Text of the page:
Rick Perry's flub spawns #PerryHistory

Perry claims the American Revolution took place in the 16th century, and the Web ignites with tweets

Technology trends and news by Faith Merino
October 12, 2011
Short URL: http://vator.tv/n/2026

Texas governor and presidential hopeful Rick Perry had a little historical hiccup last night, following the GOP debate at Dartmouth College in New Hampshire.  Really—we need to be fair.  It could’ve happened to any of us, so we all need to put on our empathy helmets and be forgiving. 

Empathy does not make it any less funny, though.  While talking to the press after the debate, Perry made mention of the American Revolution…but…he got his dates mixed up.  Here is the full quote:

“Our Founding Fathers never meant for Washington, D.C. to be the fount of all wisdom. As a matter of fact, they were very much afraid of that because they’d just had this experience with this far-away government that had centralized thought process and planning and what have you, and then it was actually the reason that we fought the revolution in the 16th century…was to get away from that kind of onerous crown, if you will.”

Yes, you read that correctly.  The American Revolution, according to the Perry Book of American History, actually happened two hundred years earlier than we all thought…in 1576…before England had even started colonizing America.

Naturally, the good folks on Twitter weren’t going to let this slide, and the feeds immediately lit up with the new hashtag #PerryHistory.  The concept of the hashtag: history according to Rick Perry.  Here is a small sampling of the #PerryHistory tweets:

 “Ronald Reagan traveled back in time 6,000 yrs and slayed the dinosaurs in order to make America safe for Jesus.” --@StopBeck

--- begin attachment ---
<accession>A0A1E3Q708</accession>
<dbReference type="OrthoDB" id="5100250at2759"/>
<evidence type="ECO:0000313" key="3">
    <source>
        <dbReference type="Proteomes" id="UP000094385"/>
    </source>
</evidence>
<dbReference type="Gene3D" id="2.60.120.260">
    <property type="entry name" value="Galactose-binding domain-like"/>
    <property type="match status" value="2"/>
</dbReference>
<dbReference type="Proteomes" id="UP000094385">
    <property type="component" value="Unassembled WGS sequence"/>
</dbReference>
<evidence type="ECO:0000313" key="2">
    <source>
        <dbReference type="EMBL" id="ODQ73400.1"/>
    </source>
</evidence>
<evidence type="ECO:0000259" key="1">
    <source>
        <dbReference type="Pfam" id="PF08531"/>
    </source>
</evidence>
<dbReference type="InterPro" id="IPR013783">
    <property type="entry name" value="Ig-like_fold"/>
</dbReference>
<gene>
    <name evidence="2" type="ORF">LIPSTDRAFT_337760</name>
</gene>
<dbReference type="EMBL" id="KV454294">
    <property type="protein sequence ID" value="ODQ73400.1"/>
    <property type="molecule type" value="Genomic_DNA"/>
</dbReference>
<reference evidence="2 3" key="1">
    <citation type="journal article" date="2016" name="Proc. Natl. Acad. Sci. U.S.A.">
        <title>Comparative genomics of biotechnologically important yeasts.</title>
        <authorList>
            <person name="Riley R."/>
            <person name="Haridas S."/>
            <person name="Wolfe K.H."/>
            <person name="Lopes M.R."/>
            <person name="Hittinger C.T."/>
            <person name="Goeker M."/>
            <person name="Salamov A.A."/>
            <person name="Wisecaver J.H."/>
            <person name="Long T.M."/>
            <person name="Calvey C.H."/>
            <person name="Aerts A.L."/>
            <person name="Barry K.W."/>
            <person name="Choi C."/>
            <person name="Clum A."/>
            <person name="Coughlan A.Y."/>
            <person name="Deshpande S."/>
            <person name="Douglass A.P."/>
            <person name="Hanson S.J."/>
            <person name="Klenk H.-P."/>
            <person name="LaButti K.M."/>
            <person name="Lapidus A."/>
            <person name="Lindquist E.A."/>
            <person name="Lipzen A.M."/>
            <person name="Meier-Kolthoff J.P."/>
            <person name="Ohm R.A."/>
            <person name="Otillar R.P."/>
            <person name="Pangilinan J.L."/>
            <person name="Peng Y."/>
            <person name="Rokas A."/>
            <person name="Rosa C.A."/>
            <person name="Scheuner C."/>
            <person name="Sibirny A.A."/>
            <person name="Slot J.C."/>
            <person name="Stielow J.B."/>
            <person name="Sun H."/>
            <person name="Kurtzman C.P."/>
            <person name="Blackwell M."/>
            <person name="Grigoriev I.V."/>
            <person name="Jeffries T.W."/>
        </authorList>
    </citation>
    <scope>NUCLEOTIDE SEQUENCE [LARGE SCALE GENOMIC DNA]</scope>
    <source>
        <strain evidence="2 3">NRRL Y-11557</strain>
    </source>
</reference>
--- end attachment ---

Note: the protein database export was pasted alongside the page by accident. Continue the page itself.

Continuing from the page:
“Moses helped to defeat the communists who were forcing us to build their pyramids with King John.” --@Summerseale

“In 1776, Alexander Graham Bell invented the iPhone.” --@FenrisDesigns

“General Custer & troops didn’t have to die.  If only the tank got there sooner.”  --@cheetapizza

“Who can forget when Harriet Tubman and Doc Brown invented the flux capacitor to shepherd all those slaves to safety.” --@MindfulJogger

“Ben Franklin was electrocuted by lightning as a sign from God that energy sources other than fossil fuels are satanic.” --@Samosata

“Washington chopped down the cherry tree to clear the area for experimental oil drilling to save the nation from the terrorists.” --@Amaeryllis

And my favorite:

“Rick Perry’s favorite movie: 1801, a Space Odyssey.” --@KagroX

Some may remember a similar flub made by Sarah Palin over the summer when she claimed that Paul Revere’s Midnight Ride was a warning to the British:

“He who warned, uh, the … the British that they weren’t gonna be takin’ away our arms, uh, by ringin’ those bells and, um, by makin’ sure that as he’s ridin’ his horse through town to send those warnin’ shots and bells that, uh, we were gonna be secure and we were gonna be free … and we were gonna be armed.”

This would be the Disney version of Paul Revere’s Midnight Ride.  In reality, there were no bells or warning shots—and most people with a basic knowledge of history know that Revere wasn’t warning the British.  The gaffe led to the creation of #AccordingtoPalin, which quickly went viral.  The Daily Show tweeted: "As George Washington said, 'No government health care, thanks, I'll make my own teeth from small-town American wood!'"


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